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### Chi-square test for independence in two-way frequency tables

Suppose a large corporation has 20 open positions for entry-level accountants and all applications are initially screened to identify those who satisfy the job requirements. Suppose there were 200 qualified applicants, 110 of which were male and 90 were female, and that of those hired, 16 were male and 4 were female. These results can be summarized in the following table:
 Hired Not Hired Total M 16 94 110 F 4 86 90 Total 20 180 200

Note that 10% of all qualified applicants were hired, but 14.5% (16/110) of qualified male applicants were hired and 4.4% (4/90) of qualified female applicants were hired. So the chances of being hired appear to differ between males and females. We say that hiring and gender are independent if the probabilities of being hired for males and females are the same as the overall probability, 0.10. Therefore, to have exact independence between hiring and gender in this case, the company would needed to have hired 10% of qualified male applicants and 10% of qualified female applicants. The table of expected frequencies in this case would be
 Hired Not Hired Total M 11 98 110 F 9 81 90 Total 20 180 200

We can construct a measure of distance between the actual frequencies and the expected frequencies under independence given by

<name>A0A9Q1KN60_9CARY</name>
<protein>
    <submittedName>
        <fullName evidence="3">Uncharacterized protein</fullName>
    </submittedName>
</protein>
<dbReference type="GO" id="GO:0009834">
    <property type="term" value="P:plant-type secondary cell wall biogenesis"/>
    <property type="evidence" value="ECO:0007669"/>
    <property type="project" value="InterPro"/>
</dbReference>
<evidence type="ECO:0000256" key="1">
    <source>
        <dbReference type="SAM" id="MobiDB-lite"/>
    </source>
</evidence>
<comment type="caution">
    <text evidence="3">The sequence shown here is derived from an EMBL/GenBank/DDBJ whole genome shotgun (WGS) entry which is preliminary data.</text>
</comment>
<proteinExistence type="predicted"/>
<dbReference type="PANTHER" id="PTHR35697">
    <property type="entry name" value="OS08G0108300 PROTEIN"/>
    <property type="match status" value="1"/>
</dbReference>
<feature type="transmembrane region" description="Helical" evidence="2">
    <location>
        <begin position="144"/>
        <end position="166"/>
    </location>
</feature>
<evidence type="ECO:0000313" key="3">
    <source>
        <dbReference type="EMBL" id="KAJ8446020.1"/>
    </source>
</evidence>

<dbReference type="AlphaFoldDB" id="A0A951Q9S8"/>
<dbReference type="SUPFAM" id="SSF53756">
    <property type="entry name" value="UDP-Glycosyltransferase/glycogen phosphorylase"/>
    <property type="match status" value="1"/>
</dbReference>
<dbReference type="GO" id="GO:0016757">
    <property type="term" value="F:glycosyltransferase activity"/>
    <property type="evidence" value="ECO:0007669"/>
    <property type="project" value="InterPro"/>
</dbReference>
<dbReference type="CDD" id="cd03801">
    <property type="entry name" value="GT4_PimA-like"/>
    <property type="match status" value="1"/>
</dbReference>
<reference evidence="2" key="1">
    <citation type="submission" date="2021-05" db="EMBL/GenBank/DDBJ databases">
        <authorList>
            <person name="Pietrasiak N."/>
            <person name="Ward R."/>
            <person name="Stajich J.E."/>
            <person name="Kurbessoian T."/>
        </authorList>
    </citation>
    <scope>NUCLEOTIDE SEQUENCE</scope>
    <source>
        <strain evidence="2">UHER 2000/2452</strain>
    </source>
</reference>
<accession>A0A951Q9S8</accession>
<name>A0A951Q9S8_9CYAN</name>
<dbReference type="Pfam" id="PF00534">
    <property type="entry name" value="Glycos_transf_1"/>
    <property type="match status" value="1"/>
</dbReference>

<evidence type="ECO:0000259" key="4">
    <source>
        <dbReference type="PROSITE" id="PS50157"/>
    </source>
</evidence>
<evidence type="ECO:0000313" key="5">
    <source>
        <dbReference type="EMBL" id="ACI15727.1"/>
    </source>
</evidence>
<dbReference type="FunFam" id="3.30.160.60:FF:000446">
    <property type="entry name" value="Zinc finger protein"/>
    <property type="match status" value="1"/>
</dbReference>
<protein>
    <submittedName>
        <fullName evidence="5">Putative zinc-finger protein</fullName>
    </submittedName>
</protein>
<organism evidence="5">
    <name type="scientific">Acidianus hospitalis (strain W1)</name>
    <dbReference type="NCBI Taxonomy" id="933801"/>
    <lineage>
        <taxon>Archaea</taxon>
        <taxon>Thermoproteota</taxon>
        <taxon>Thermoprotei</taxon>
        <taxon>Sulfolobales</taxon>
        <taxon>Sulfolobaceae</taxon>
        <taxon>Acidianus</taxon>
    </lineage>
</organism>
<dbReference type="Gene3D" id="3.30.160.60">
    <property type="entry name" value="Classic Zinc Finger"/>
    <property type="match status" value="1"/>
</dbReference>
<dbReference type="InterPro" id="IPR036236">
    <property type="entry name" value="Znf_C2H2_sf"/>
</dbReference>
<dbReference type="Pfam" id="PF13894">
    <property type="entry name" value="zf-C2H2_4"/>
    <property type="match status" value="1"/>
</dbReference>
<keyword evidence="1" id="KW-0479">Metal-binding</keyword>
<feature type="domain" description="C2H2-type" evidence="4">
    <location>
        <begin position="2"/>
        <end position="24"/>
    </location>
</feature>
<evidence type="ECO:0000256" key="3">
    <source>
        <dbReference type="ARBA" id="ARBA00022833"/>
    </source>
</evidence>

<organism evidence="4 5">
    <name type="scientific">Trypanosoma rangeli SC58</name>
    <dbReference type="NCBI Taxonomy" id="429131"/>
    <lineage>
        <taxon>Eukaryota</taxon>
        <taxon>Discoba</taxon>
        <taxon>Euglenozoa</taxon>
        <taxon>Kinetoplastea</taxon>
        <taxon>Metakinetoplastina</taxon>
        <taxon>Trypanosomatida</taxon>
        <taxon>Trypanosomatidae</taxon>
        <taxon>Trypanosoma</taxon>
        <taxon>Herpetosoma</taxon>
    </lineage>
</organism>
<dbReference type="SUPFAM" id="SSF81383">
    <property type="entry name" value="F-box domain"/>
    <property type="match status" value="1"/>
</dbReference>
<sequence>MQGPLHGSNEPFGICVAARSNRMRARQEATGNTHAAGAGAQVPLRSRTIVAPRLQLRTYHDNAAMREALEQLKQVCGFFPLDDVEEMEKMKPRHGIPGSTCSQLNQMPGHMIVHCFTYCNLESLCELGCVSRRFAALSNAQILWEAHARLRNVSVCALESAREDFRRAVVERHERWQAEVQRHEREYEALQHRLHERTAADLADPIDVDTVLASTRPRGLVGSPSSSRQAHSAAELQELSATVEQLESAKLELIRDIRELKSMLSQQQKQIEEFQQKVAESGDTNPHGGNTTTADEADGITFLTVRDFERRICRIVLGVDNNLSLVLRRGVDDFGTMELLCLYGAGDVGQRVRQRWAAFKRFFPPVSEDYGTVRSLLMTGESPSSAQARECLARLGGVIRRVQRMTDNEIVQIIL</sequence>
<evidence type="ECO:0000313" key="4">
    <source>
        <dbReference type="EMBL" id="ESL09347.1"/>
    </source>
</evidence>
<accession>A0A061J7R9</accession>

where O represents the observed frequency, E represents the expected frequency under independence, and the sum is over the interior cells of the frequency table. In this example,

The sampling distribution for this distance is approximately a chi-square distribution with degrees of freedom given by (r-1)(c-1) where r is the number of rows and c is the number of columns of the frequency table, not counting the margin totals. The p-value for a test of the hypotheses

is the area to the right of D under the chi-square density with (r-1)(c-1) d.f. From R, the p-value is
1 - pchisq(5.612,1) = 0.0178.
If we use 5% level of significance for this test, then we would reject the null hypothesis and conclude that hiring and gender are not independent.

Next: Nonparametric tests Up: Statistical Decisions Previous: Hypothesis tests to compare
ammann
2017-11-16